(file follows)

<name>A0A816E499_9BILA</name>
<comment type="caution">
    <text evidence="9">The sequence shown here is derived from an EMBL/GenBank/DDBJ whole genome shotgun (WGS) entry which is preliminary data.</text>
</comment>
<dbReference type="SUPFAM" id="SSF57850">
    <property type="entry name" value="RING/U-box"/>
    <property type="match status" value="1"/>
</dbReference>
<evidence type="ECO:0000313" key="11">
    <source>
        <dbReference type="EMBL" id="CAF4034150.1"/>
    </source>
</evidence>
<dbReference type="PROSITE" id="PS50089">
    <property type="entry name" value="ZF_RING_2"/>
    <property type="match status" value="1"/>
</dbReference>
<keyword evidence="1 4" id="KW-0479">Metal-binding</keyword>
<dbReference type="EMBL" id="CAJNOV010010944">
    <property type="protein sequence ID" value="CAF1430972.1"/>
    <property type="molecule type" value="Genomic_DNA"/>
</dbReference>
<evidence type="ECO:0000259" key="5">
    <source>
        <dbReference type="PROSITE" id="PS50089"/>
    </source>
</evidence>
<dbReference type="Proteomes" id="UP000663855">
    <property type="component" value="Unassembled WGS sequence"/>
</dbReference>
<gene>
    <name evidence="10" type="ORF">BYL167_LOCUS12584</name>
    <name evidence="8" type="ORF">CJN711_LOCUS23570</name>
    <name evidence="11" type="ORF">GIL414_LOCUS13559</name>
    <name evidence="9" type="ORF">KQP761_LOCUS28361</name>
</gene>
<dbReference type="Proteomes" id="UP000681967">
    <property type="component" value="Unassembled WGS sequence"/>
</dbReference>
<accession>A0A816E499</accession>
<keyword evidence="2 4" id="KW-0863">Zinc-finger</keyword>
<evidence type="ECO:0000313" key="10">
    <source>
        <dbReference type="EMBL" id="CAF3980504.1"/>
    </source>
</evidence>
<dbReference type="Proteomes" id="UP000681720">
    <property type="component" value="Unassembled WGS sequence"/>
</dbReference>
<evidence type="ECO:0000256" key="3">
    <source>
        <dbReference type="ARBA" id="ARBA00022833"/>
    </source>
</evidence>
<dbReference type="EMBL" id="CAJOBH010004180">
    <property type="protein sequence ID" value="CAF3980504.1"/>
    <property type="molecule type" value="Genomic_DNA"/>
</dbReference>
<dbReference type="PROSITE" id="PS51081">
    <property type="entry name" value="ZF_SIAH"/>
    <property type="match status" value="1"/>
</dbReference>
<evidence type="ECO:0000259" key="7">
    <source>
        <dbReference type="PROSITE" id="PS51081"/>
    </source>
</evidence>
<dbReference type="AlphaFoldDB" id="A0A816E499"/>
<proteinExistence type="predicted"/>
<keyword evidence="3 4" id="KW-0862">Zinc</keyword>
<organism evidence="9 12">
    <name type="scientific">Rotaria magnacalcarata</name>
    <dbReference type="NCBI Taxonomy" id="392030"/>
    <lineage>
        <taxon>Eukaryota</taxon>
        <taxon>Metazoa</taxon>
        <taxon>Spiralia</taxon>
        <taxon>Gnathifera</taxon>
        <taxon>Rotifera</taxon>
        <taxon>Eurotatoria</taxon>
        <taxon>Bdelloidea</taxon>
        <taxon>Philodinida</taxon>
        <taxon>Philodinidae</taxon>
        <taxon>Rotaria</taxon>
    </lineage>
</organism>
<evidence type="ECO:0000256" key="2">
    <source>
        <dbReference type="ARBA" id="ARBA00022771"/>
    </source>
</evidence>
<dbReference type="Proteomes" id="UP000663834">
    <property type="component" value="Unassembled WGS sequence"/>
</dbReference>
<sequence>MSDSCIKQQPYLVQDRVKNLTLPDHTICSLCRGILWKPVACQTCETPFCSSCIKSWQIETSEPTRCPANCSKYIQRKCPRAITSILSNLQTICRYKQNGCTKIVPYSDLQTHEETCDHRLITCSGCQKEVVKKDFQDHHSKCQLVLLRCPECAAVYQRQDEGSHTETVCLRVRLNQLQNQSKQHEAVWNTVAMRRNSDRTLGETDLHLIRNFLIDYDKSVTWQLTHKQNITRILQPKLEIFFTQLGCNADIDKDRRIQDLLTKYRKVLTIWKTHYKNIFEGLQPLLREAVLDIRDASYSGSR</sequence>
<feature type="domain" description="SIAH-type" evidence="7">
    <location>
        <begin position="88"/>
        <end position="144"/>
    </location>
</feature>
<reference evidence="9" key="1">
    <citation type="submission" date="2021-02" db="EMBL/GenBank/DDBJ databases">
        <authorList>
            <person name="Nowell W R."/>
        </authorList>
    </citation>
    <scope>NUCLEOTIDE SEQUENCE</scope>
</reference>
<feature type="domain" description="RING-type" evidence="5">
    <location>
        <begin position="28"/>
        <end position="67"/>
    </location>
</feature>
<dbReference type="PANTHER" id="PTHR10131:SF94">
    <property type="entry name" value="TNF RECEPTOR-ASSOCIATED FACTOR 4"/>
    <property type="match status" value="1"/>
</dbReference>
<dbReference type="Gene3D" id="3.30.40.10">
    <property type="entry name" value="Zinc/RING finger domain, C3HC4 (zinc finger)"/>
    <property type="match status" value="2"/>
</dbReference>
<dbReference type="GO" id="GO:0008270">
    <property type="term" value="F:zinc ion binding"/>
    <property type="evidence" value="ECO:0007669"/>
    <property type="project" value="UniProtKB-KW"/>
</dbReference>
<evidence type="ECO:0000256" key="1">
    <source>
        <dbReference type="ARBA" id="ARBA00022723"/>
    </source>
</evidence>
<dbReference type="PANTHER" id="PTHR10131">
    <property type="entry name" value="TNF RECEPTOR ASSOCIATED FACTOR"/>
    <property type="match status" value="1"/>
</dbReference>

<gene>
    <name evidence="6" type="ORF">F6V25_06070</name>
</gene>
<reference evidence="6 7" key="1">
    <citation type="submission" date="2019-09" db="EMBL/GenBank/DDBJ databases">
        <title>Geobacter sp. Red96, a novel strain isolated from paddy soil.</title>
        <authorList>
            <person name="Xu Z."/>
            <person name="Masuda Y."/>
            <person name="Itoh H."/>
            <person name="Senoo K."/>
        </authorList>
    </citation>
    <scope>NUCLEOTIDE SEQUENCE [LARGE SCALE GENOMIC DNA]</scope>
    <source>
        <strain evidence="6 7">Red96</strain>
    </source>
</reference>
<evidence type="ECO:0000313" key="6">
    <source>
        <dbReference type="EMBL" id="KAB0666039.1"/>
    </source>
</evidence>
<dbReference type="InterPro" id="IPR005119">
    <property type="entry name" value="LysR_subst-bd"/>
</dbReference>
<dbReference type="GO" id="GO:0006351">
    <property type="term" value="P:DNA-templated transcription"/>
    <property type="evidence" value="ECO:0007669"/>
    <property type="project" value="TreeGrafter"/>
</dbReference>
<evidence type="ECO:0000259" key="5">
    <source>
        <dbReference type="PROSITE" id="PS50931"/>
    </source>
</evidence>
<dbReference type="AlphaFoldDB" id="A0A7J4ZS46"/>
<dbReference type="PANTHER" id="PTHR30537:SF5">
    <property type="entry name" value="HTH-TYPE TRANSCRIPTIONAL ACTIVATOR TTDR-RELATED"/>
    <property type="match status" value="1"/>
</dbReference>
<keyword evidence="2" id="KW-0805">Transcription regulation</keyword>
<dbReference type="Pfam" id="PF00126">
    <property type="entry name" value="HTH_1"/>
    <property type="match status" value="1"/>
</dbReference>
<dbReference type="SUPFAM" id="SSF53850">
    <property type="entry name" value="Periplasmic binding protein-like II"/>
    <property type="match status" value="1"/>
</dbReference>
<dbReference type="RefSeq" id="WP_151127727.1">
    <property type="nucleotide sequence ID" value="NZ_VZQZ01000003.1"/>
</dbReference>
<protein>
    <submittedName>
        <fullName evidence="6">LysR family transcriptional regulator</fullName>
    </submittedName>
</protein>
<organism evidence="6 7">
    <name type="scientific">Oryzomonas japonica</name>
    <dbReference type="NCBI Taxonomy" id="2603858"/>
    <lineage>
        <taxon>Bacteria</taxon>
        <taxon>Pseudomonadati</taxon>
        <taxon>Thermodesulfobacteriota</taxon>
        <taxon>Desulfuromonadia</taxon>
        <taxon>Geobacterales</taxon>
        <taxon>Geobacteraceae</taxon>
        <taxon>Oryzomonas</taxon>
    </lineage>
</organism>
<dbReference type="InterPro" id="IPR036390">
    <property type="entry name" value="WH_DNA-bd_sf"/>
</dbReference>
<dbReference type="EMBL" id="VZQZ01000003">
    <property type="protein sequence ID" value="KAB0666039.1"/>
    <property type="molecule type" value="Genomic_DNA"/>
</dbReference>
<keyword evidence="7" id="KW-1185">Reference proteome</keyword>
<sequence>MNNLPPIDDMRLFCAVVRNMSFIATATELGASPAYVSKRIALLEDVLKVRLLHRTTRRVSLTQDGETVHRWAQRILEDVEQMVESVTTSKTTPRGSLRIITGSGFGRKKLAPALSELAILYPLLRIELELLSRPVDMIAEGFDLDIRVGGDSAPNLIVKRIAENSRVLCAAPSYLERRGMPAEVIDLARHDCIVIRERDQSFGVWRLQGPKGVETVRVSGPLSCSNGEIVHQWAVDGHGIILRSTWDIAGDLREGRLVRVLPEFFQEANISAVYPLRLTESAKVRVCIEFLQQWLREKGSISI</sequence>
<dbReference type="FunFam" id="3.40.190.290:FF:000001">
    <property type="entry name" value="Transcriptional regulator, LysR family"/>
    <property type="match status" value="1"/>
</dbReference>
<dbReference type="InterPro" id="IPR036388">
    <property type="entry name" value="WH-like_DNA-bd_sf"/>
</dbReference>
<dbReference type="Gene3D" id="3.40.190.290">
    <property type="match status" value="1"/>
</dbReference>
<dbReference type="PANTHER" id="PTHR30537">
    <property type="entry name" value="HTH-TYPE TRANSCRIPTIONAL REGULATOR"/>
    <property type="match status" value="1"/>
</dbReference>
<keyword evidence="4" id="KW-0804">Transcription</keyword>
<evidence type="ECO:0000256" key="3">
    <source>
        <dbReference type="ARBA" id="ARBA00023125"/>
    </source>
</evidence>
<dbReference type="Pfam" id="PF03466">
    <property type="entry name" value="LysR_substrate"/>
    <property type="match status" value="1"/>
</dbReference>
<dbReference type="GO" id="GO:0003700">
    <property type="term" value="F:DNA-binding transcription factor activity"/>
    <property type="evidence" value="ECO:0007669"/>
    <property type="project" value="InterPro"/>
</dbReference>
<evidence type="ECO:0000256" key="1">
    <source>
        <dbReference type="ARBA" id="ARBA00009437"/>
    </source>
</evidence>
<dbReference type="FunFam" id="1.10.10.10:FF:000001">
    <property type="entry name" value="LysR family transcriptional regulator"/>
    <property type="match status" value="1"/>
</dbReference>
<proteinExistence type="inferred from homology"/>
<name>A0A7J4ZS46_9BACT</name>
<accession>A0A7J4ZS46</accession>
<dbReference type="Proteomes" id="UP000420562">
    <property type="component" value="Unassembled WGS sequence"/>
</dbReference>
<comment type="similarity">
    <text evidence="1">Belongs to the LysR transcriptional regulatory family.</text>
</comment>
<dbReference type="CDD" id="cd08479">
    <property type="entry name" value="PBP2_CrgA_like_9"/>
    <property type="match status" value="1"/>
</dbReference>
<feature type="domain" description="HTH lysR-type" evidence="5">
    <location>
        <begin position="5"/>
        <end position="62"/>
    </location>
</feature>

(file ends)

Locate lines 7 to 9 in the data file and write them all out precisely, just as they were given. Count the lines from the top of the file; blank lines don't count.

    <property type="match status" value="1"/>
</dbReference>
<evidence type="ECO:0000313" key="11">